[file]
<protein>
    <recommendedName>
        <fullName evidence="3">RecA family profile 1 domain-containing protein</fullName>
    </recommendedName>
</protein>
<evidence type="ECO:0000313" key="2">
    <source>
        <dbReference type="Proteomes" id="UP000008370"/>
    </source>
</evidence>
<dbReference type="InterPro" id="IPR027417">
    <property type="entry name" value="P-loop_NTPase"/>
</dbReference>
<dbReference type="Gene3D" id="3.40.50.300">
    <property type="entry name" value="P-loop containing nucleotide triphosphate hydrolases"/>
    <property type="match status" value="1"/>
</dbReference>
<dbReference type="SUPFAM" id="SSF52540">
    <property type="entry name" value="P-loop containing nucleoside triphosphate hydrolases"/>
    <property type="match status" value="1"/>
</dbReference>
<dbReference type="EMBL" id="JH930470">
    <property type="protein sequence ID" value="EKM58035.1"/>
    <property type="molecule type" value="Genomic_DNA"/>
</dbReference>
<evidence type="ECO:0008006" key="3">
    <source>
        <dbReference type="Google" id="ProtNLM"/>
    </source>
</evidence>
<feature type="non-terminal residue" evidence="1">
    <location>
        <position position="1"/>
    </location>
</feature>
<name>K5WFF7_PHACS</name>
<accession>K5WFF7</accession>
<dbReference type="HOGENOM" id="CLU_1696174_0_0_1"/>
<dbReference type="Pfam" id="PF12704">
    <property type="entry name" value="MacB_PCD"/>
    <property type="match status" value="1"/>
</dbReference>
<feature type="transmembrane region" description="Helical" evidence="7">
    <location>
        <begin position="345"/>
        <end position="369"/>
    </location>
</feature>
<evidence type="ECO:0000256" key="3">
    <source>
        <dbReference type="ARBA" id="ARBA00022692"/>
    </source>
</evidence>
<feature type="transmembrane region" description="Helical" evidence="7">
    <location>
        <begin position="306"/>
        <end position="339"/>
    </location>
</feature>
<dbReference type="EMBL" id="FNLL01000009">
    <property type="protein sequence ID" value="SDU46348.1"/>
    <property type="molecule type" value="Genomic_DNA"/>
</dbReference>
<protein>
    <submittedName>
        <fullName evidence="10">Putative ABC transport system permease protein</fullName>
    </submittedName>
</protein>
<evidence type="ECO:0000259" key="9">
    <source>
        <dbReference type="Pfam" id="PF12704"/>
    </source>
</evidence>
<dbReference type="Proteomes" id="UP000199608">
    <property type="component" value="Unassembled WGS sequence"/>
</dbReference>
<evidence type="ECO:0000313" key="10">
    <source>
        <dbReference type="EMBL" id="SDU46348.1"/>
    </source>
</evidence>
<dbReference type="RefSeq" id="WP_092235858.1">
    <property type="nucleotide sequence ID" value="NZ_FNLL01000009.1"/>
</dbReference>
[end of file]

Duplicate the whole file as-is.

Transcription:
<protein>
    <recommendedName>
        <fullName evidence="3">RecA family profile 1 domain-containing protein</fullName>
    </recommendedName>
</protein>
<evidence type="ECO:0000313" key="2">
    <source>
        <dbReference type="Proteomes" id="UP000008370"/>
    </source>
</evidence>
<dbReference type="InterPro" id="IPR027417">
    <property type="entry name" value="P-loop_NTPase"/>
</dbReference>
<dbReference type="Gene3D" id="3.40.50.300">
    <property type="entry name" value="P-loop containing nucleotide triphosphate hydrolases"/>
    <property type="match status" value="1"/>
</dbReference>
<dbReference type="SUPFAM" id="SSF52540">
    <property type="entry name" value="P-loop containing nucleoside triphosphate hydrolases"/>
    <property type="match status" value="1"/>
</dbReference>
<dbReference type="EMBL" id="JH930470">
    <property type="protein sequence ID" value="EKM58035.1"/>
    <property type="molecule type" value="Genomic_DNA"/>
</dbReference>
<evidence type="ECO:0008006" key="3">
    <source>
        <dbReference type="Google" id="ProtNLM"/>
    </source>
</evidence>
<feature type="non-terminal residue" evidence="1">
    <location>
        <position position="1"/>
    </location>
</feature>
<name>K5WFF7_PHACS</name>
<accession>K5WFF7</accession>
<dbReference type="HOGENOM" id="CLU_1696174_0_0_1"/>
<dbReference type="Pfam" id="PF12704">
    <property type="entry name" value="MacB_PCD"/>
    <property type="match status" value="1"/>
</dbReference>
<feature type="transmembrane region" description="Helical" evidence="7">
    <location>
        <begin position="345"/>
        <end position="369"/>
    </location>
</feature>
<evidence type="ECO:0000256" key="3">
    <source>
        <dbReference type="ARBA" id="ARBA00022692"/>
    </source>
</evidence>
<feature type="transmembrane region" description="Helical" evidence="7">
    <location>
        <begin position="306"/>
        <end position="339"/>
    </location>
</feature>
<dbReference type="EMBL" id="FNLL01000009">
    <property type="protein sequence ID" value="SDU46348.1"/>
    <property type="molecule type" value="Genomic_DNA"/>
</dbReference>
<protein>
    <submittedName>
        <fullName evidence="10">Putative ABC transport system permease protein</fullName>
    </submittedName>
</protein>
<evidence type="ECO:0000259" key="9">
    <source>
        <dbReference type="Pfam" id="PF12704"/>
    </source>
</evidence>
<dbReference type="Proteomes" id="UP000199608">
    <property type="component" value="Unassembled WGS sequence"/>
</dbReference>
<evidence type="ECO:0000313" key="10">
    <source>
        <dbReference type="EMBL" id="SDU46348.1"/>
    </source>
</evidence>
<dbReference type="RefSeq" id="WP_092235858.1">
    <property type="nucleotide sequence ID" value="NZ_FNLL01000009.1"/>
</dbReference>